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Openoffice is for auction on eBay - $61 paid already

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User offline. Last seen 7 years 26 weeks ago. Offline
Joined: 2007-02-26

I kid you not:
openoffice for sale on ebay. Clearly that kind of in your face sales copy can work.

Contrast that with the screen content shown in photos of laptops and desktops on the system76 home page, only a system error message could be more of a turn off that that sewage outlet brown. How exciting, buy this machine and you too can stare at the wallpaper. Unbelievable.

memenode's picture
User offline. Last seen 10 weeks 2 days ago. Offline
Joined: 2004-07-12
That's interesting, but if

That's interesting, but if it helps spread OpenOffice.org I am not really against it. Aside from adding "2007" to the name it doesn't seem to be hiding its true identity very much. The box seems genuine and as such might even be worth the bucks, so if anyone wants to pay as much for it, great. Smiling

There are actually people who think that a price tag on something also indicates more quality than the absence of a price tag, so even if the price is fairly low, to some people it might be better than nothing. Ironic, I know. Laughing out loud

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User offline. Last seen 10 years 4 weeks ago. Offline
Joined: 2007-09-14
Interestingly enough it also

Interestingly enough it also mentions there that the delivery will be digital, meaning the buyer will only get a download-link.
Maybe we should put up Firefox and other free stuff for sale there? And then just give them the link to the official site when they pay. ;-)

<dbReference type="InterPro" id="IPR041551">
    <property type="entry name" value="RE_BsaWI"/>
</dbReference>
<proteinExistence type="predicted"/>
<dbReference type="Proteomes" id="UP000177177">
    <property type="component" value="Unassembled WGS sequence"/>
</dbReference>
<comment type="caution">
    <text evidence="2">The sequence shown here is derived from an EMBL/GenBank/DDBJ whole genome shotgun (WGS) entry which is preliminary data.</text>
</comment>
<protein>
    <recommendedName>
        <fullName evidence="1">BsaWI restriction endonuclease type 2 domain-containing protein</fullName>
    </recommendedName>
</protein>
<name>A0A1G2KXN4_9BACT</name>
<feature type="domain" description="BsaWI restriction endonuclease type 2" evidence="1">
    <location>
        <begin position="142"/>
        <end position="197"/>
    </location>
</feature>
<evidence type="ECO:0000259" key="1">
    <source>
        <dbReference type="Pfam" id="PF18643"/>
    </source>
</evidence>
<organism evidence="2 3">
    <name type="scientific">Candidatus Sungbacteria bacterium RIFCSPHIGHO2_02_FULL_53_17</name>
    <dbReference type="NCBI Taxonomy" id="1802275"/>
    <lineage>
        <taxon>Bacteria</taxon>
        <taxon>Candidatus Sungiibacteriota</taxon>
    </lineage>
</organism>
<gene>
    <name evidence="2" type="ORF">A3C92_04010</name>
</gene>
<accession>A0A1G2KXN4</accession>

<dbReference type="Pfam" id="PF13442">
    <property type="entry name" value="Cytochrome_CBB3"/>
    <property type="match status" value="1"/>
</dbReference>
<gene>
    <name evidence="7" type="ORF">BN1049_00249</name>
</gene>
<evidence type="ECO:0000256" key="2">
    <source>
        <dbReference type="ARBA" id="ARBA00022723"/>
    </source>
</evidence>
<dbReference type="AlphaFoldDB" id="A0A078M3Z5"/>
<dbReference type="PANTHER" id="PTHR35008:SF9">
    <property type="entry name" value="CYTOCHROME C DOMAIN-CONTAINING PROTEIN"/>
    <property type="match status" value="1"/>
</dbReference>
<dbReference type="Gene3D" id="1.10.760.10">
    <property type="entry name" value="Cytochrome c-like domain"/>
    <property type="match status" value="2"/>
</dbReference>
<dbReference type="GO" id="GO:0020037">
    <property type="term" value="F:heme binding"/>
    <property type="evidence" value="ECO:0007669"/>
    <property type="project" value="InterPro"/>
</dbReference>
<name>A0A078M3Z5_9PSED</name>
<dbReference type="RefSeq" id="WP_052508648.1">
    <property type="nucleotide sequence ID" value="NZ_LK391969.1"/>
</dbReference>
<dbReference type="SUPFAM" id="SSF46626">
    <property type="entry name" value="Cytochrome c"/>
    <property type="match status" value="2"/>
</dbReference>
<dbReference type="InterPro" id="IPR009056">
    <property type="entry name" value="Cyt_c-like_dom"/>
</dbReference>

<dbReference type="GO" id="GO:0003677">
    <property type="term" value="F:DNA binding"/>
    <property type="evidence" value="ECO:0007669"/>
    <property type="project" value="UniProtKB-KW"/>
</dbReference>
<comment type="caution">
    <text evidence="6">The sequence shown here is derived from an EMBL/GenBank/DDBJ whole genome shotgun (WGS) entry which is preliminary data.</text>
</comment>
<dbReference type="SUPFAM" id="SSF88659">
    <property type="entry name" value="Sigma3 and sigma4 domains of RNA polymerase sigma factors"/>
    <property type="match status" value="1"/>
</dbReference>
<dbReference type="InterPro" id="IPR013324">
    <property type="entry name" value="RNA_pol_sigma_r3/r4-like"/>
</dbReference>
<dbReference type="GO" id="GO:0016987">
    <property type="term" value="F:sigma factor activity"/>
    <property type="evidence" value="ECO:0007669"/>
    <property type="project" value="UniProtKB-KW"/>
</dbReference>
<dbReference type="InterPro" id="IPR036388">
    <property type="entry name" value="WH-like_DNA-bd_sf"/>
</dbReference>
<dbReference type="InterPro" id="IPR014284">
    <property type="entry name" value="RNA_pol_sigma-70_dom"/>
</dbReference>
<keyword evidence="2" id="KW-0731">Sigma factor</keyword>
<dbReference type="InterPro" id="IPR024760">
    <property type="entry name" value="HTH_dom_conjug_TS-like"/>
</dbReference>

I think it's a crazy idea, but as it seems there are enough people crazy enough to fall for it.

User offline. Last seen 7 years 26 weeks ago. Offline
Joined: 2007-02-26
What are the odds, all

What are the odds, all that's being sold as "Digital delivery information" is a link to http://download.openoffice.org ?

Besides this:
"Note to Ebay: This listing complies with all US Copyright law and eBay policy on digital items, copyright, and unauthorized or replica items. This software is distributed under the LGPL license and I am authorized to sell this item. Documentation proof available upon request"
I'm not sure how the advertising standards stack up with a photo of a box and cd when that's not what you're buying, don't think it would fly in Ireland, the photo would have to have a caption highlighting that this was not the product on sale.

If the community doesn't shaft suckers like this *someone else will* - lol.

Fair point from the advocacy perspective though as well as advertising revenue.

User offline. Last seen 11 years 27 weeks ago. Offline
Joined: 2007-02-09
In the US, rapid capitalism

In the US, rapid capitalism doesn't require that the advertiser make the adverts look like the product... As long as they don't claim the advert will give them that....

For instance... If hte eBay ad doesn't SAY they get a real box and CD, they're operating just fine.

Just like commercials show 400 pound women and then show these tiny, sexy super-models who've been starving themselves for the past 4 years. The words "before" and "after" don't ALWAYS mean "this was one person before and the same person after..." if hte viewer ASSUMES the "before" and "after" are the same person... Their fault!

Capitalism sucks.

User offline. Last seen 7 years 26 weeks ago. Offline